Contemporary culture tends to reward self-interest. An awareness of our globalized way of life, however, underscores the critical importance of collective thought and action. As credible evidence mounts outlining the interconnected social and environmental issues that face us - sea-level rise, climate disasters, natural resource depletion, extreme economic inequality - I'm interested in how we each reconcile individual well-being with the anthem a collective good. Using different immersive strategies my work involves the creation of social mirrors - confrontational experiences that reflect us back to ourselves - highlighting our level of engagement with, or denial of, the social and environmental realities that surround us.

I will discuss two recent installation projects that use different approaches to this idea of the social mirror. The first, a city-wide installation in Rome entitled 100 Years From Now, placed thousands of provocative text-fragments throughout the city to spur broad online dialogue around our sense of responsibility for a collective future. The second, Narcissus, a collaboration with Bill Hsu, used visitor's biometric data and a reflecting pool of poison to suggest our relationship to a decaying natural system.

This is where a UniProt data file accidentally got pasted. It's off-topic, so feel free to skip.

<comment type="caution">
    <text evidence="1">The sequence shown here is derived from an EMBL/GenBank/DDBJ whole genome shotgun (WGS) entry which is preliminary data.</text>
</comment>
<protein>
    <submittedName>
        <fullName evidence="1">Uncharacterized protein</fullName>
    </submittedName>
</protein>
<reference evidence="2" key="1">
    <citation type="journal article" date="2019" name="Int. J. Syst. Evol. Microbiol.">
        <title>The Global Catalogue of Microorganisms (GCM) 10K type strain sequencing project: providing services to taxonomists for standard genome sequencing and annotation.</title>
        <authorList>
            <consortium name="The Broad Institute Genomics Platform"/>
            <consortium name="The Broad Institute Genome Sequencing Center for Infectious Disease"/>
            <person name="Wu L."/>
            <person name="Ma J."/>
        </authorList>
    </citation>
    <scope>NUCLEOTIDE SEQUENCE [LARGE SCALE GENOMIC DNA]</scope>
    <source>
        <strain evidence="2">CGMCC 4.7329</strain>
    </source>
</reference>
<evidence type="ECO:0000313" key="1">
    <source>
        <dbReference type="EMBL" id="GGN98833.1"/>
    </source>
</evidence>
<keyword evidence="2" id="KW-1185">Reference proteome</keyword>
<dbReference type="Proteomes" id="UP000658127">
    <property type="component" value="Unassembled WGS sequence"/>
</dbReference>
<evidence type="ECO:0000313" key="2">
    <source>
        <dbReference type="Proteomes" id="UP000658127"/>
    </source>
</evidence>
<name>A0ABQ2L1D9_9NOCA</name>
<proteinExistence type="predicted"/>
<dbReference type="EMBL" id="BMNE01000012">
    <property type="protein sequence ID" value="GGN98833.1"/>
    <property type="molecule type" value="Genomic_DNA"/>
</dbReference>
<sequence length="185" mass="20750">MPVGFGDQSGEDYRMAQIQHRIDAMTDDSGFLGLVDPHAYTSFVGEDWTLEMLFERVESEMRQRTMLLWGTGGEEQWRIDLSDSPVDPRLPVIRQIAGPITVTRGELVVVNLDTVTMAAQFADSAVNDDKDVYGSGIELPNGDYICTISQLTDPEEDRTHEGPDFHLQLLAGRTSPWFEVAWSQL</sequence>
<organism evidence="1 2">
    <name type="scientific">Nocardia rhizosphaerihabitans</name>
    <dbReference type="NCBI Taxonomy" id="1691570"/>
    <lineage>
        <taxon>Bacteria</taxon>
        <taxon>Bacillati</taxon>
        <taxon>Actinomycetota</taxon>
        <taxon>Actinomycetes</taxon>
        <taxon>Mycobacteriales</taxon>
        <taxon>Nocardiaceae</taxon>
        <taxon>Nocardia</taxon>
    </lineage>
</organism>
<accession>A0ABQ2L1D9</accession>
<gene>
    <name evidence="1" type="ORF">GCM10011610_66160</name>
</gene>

We see the world in three dimensions, we pick things up, we gain insights from looking at them. Technology allows us to do the same with virtual objects and abstract data. What can we do with virtual objects that we can't with real ones? What insights can we gain by using our vision to explore relationships rendered in virtual worlds? In my presentation, I will describe some explorations of scientific data and artistic expression with a holodeck for scientists, the UCDavis Keck Center for Active Visualization in Earth Sciences software and hardware environment (http://KeckCAVES.org). Creativity and curiosity lead and emerge from these explorations in unpredictable ways.

Fullman will discusse her experiences in conceiving, designing and working with the Long String Instrument, an ongoing hybrid of installation and instrument integrating acoustics, engineering and composition.


What is the role of plastic art in the digital age? Can static work be truly "interactive"? With a focus on her Braille installations, Kathrine will explore with the audience how the act of touch is intrinsic to the experiencing and co-generation of this work: an act she has interpreted as both deciphering meaning and manifesting desire.

Photos and videos of this evening